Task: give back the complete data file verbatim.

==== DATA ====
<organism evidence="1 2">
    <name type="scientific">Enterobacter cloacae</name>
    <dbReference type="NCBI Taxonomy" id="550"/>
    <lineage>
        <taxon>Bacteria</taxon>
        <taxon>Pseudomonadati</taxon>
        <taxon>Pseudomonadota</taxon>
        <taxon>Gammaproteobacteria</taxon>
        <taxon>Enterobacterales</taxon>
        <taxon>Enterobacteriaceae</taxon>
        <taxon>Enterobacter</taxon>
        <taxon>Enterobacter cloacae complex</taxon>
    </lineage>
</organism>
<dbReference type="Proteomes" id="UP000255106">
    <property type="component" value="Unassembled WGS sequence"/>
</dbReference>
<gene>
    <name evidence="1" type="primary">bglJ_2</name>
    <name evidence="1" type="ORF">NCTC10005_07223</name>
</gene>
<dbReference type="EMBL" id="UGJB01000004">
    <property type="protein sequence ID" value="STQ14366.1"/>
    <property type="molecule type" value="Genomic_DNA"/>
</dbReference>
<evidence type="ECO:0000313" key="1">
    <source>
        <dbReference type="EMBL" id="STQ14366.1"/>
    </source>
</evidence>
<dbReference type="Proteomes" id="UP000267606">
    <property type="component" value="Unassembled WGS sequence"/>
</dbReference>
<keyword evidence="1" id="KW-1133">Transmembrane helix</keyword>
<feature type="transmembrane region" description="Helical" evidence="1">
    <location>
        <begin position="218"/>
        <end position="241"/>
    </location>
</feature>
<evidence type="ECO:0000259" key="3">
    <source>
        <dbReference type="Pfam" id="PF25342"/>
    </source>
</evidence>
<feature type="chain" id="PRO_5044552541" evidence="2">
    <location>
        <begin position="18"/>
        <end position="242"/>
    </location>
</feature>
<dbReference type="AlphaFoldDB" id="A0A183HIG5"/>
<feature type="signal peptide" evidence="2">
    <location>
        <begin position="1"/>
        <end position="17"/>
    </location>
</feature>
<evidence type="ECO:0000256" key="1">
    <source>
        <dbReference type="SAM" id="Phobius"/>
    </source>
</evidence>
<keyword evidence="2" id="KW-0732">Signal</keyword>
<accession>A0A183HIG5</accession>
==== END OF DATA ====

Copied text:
<organism evidence="1 2">
    <name type="scientific">Enterobacter cloacae</name>
    <dbReference type="NCBI Taxonomy" id="550"/>
    <lineage>
        <taxon>Bacteria</taxon>
        <taxon>Pseudomonadati</taxon>
        <taxon>Pseudomonadota</taxon>
        <taxon>Gammaproteobacteria</taxon>
        <taxon>Enterobacterales</taxon>
        <taxon>Enterobacteriaceae</taxon>
        <taxon>Enterobacter</taxon>
        <taxon>Enterobacter cloacae complex</taxon>
    </lineage>
</organism>
<dbReference type="Proteomes" id="UP000255106">
    <property type="component" value="Unassembled WGS sequence"/>
</dbReference>
<gene>
    <name evidence="1" type="primary">bglJ_2</name>
    <name evidence="1" type="ORF">NCTC10005_07223</name>
</gene>
<dbReference type="EMBL" id="UGJB01000004">
    <property type="protein sequence ID" value="STQ14366.1"/>
    <property type="molecule type" value="Genomic_DNA"/>
</dbReference>
<evidence type="ECO:0000313" key="1">
    <source>
        <dbReference type="EMBL" id="STQ14366.1"/>
    </source>
</evidence>
<dbReference type="Proteomes" id="UP000267606">
    <property type="component" value="Unassembled WGS sequence"/>
</dbReference>
<keyword evidence="1" id="KW-1133">Transmembrane helix</keyword>
<feature type="transmembrane region" description="Helical" evidence="1">
    <location>
        <begin position="218"/>
        <end position="241"/>
    </location>
</feature>
<evidence type="ECO:0000259" key="3">
    <source>
        <dbReference type="Pfam" id="PF25342"/>
    </source>
</evidence>
<feature type="chain" id="PRO_5044552541" evidence="2">
    <location>
        <begin position="18"/>
        <end position="242"/>
    </location>
</feature>
<dbReference type="AlphaFoldDB" id="A0A183HIG5"/>
<feature type="signal peptide" evidence="2">
    <location>
        <begin position="1"/>
        <end position="17"/>
    </location>
</feature>
<evidence type="ECO:0000256" key="1">
    <source>
        <dbReference type="SAM" id="Phobius"/>
    </source>
</evidence>
<keyword evidence="2" id="KW-0732">Signal</keyword>
<accession>A0A183HIG5</accession>